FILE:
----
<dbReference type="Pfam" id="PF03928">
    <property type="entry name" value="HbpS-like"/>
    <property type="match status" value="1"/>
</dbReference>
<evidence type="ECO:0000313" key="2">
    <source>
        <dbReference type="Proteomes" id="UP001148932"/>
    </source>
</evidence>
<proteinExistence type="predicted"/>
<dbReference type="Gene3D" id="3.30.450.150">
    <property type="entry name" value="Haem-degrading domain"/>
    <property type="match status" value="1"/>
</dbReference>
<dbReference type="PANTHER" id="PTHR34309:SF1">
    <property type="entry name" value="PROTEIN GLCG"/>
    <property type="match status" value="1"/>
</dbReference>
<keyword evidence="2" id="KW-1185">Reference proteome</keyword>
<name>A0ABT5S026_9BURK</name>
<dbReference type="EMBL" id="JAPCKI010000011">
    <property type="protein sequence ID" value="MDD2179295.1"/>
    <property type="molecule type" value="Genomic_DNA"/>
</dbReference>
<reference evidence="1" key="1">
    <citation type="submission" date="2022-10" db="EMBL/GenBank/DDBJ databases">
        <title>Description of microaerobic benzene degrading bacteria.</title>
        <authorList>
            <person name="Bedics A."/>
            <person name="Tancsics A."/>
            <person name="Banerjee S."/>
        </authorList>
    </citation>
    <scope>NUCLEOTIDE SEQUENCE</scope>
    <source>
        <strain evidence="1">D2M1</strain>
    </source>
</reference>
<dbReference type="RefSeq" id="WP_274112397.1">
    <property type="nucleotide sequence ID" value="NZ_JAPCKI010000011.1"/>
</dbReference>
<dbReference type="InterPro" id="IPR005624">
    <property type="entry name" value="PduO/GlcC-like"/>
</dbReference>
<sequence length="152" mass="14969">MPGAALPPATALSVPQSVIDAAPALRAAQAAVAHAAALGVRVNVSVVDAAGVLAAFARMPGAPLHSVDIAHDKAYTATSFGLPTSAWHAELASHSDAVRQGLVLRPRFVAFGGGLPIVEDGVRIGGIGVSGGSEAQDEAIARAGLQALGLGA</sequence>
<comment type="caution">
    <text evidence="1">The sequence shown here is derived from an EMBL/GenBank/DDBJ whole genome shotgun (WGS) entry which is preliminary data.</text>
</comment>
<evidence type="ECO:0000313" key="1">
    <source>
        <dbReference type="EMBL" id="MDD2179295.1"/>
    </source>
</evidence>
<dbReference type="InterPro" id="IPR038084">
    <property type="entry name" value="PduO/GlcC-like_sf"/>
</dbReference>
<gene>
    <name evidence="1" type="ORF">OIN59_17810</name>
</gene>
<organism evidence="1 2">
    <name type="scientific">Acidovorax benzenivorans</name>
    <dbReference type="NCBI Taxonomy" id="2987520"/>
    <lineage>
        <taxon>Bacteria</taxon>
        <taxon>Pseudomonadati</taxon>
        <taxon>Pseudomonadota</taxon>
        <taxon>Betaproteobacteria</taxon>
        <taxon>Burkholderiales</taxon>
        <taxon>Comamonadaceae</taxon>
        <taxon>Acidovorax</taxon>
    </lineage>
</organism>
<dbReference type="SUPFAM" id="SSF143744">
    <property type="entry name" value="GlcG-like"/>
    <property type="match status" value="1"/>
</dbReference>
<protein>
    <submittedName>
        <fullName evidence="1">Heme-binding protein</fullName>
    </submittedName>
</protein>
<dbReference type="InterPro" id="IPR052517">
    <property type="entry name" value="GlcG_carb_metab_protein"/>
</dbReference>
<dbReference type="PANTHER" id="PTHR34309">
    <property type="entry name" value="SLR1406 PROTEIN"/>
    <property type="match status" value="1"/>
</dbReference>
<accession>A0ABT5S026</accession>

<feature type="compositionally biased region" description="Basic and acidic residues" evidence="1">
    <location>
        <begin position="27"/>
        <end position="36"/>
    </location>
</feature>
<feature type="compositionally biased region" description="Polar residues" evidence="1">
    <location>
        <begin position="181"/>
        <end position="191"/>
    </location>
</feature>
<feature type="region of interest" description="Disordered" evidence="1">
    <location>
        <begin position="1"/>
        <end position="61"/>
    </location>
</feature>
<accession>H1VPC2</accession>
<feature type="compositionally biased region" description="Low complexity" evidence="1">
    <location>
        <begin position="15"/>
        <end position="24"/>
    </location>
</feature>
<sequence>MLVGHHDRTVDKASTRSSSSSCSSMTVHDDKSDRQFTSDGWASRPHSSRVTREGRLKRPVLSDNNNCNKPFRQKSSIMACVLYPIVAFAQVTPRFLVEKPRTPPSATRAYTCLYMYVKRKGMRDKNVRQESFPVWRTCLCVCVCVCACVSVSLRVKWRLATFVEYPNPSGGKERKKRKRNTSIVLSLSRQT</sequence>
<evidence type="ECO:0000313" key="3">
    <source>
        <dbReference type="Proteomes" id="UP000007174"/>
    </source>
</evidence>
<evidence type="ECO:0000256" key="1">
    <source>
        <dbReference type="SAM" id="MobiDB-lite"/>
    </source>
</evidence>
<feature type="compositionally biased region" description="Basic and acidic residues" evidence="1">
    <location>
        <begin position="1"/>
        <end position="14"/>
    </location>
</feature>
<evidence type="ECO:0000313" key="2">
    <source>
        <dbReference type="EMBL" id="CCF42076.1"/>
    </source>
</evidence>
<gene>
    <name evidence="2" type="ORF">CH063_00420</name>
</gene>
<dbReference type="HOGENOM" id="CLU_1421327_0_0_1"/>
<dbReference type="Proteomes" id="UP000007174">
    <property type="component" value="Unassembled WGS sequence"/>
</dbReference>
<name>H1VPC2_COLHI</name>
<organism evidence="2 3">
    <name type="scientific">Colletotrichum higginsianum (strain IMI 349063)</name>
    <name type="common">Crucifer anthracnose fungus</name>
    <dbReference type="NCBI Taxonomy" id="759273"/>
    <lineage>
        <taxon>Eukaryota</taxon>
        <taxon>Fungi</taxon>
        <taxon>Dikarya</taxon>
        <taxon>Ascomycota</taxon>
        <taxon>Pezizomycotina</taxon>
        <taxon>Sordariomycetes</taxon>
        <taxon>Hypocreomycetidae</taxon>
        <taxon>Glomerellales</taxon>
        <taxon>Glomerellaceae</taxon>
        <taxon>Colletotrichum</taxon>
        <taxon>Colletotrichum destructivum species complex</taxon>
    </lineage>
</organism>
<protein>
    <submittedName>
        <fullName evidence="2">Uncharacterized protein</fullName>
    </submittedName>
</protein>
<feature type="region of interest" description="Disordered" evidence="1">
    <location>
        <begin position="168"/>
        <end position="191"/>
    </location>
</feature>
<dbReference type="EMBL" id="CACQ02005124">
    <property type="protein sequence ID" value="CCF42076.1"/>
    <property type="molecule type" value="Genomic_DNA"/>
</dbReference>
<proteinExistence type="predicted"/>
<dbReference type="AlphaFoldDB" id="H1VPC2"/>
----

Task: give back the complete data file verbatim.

<dbReference type="Pfam" id="PF03928">
    <property type="entry name" value="HbpS-like"/>
    <property type="match status" value="1"/>
</dbReference>
<evidence type="ECO:0000313" key="2">
    <source>
        <dbReference type="Proteomes" id="UP001148932"/>
    </source>
</evidence>
<proteinExistence type="predicted"/>
<dbReference type="Gene3D" id="3.30.450.150">
    <property type="entry name" value="Haem-degrading domain"/>
    <property type="match status" value="1"/>
</dbReference>
<dbReference type="PANTHER" id="PTHR34309:SF1">
    <property type="entry name" value="PROTEIN GLCG"/>
    <property type="match status" value="1"/>
</dbReference>
<keyword evidence="2" id="KW-1185">Reference proteome</keyword>
<name>A0ABT5S026_9BURK</name>
<dbReference type="EMBL" id="JAPCKI010000011">
    <property type="protein sequence ID" value="MDD2179295.1"/>
    <property type="molecule type" value="Genomic_DNA"/>
</dbReference>
<reference evidence="1" key="1">
    <citation type="submission" date="2022-10" db="EMBL/GenBank/DDBJ databases">
        <title>Description of microaerobic benzene degrading bacteria.</title>
        <authorList>
            <person name="Bedics A."/>
            <person name="Tancsics A."/>
            <person name="Banerjee S."/>
        </authorList>
    </citation>
    <scope>NUCLEOTIDE SEQUENCE</scope>
    <source>
        <strain evidence="1">D2M1</strain>
    </source>
</reference>
<dbReference type="RefSeq" id="WP_274112397.1">
    <property type="nucleotide sequence ID" value="NZ_JAPCKI010000011.1"/>
</dbReference>
<dbReference type="InterPro" id="IPR005624">
    <property type="entry name" value="PduO/GlcC-like"/>
</dbReference>
<sequence length="152" mass="14969">MPGAALPPATALSVPQSVIDAAPALRAAQAAVAHAAALGVRVNVSVVDAAGVLAAFARMPGAPLHSVDIAHDKAYTATSFGLPTSAWHAELASHSDAVRQGLVLRPRFVAFGGGLPIVEDGVRIGGIGVSGGSEAQDEAIARAGLQALGLGA</sequence>
<comment type="caution">
    <text evidence="1">The sequence shown here is derived from an EMBL/GenBank/DDBJ whole genome shotgun (WGS) entry which is preliminary data.</text>
</comment>
<evidence type="ECO:0000313" key="1">
    <source>
        <dbReference type="EMBL" id="MDD2179295.1"/>
    </source>
</evidence>
<dbReference type="InterPro" id="IPR038084">
    <property type="entry name" value="PduO/GlcC-like_sf"/>
</dbReference>
<gene>
    <name evidence="1" type="ORF">OIN59_17810</name>
</gene>
<organism evidence="1 2">
    <name type="scientific">Acidovorax benzenivorans</name>
    <dbReference type="NCBI Taxonomy" id="2987520"/>
    <lineage>
        <taxon>Bacteria</taxon>
        <taxon>Pseudomonadati</taxon>
        <taxon>Pseudomonadota</taxon>
        <taxon>Betaproteobacteria</taxon>
        <taxon>Burkholderiales</taxon>
        <taxon>Comamonadaceae</taxon>
        <taxon>Acidovorax</taxon>
    </lineage>
</organism>
<dbReference type="SUPFAM" id="SSF143744">
    <property type="entry name" value="GlcG-like"/>
    <property type="match status" value="1"/>
</dbReference>
<protein>
    <submittedName>
        <fullName evidence="1">Heme-binding protein</fullName>
    </submittedName>
</protein>
<dbReference type="InterPro" id="IPR052517">
    <property type="entry name" value="GlcG_carb_metab_protein"/>
</dbReference>
<dbReference type="PANTHER" id="PTHR34309">
    <property type="entry name" value="SLR1406 PROTEIN"/>
    <property type="match status" value="1"/>
</dbReference>
<accession>A0ABT5S026</accession>

<feature type="compositionally biased region" description="Basic and acidic residues" evidence="1">
    <location>
        <begin position="27"/>
        <end position="36"/>
    </location>
</feature>
<feature type="compositionally biased region" description="Polar residues" evidence="1">
    <location>
        <begin position="181"/>
        <end position="191"/>
    </location>
</feature>
<feature type="region of interest" description="Disordered" evidence="1">
    <location>
        <begin position="1"/>
        <end position="61"/>
    </location>
</feature>
<accession>H1VPC2</accession>
<feature type="compositionally biased region" description="Low complexity" evidence="1">
    <location>
        <begin position="15"/>
        <end position="24"/>
    </location>
</feature>
<sequence>MLVGHHDRTVDKASTRSSSSSCSSMTVHDDKSDRQFTSDGWASRPHSSRVTREGRLKRPVLSDNNNCNKPFRQKSSIMACVLYPIVAFAQVTPRFLVEKPRTPPSATRAYTCLYMYVKRKGMRDKNVRQESFPVWRTCLCVCVCVCACVSVSLRVKWRLATFVEYPNPSGGKERKKRKRNTSIVLSLSRQT</sequence>
<evidence type="ECO:0000313" key="3">
    <source>
        <dbReference type="Proteomes" id="UP000007174"/>
    </source>
</evidence>
<evidence type="ECO:0000256" key="1">
    <source>
        <dbReference type="SAM" id="MobiDB-lite"/>
    </source>
</evidence>
<feature type="compositionally biased region" description="Basic and acidic residues" evidence="1">
    <location>
        <begin position="1"/>
        <end position="14"/>
    </location>
</feature>
<evidence type="ECO:0000313" key="2">
    <source>
        <dbReference type="EMBL" id="CCF42076.1"/>
    </source>
</evidence>
<gene>
    <name evidence="2" type="ORF">CH063_00420</name>
</gene>
<dbReference type="HOGENOM" id="CLU_1421327_0_0_1"/>
<dbReference type="Proteomes" id="UP000007174">
    <property type="component" value="Unassembled WGS sequence"/>
</dbReference>
<name>H1VPC2_COLHI</name>
<organism evidence="2 3">
    <name type="scientific">Colletotrichum higginsianum (strain IMI 349063)</name>
    <name type="common">Crucifer anthracnose fungus</name>
    <dbReference type="NCBI Taxonomy" id="759273"/>
    <lineage>
        <taxon>Eukaryota</taxon>
        <taxon>Fungi</taxon>
        <taxon>Dikarya</taxon>
        <taxon>Ascomycota</taxon>
        <taxon>Pezizomycotina</taxon>
        <taxon>Sordariomycetes</taxon>
        <taxon>Hypocreomycetidae</taxon>
        <taxon>Glomerellales</taxon>
        <taxon>Glomerellaceae</taxon>
        <taxon>Colletotrichum</taxon>
        <taxon>Colletotrichum destructivum species complex</taxon>
    </lineage>
</organism>
<protein>
    <submittedName>
        <fullName evidence="2">Uncharacterized protein</fullName>
    </submittedName>
</protein>
<feature type="region of interest" description="Disordered" evidence="1">
    <location>
        <begin position="168"/>
        <end position="191"/>
    </location>
</feature>
<dbReference type="EMBL" id="CACQ02005124">
    <property type="protein sequence ID" value="CCF42076.1"/>
    <property type="molecule type" value="Genomic_DNA"/>
</dbReference>
<proteinExistence type="predicted"/>
<dbReference type="AlphaFoldDB" id="H1VPC2"/>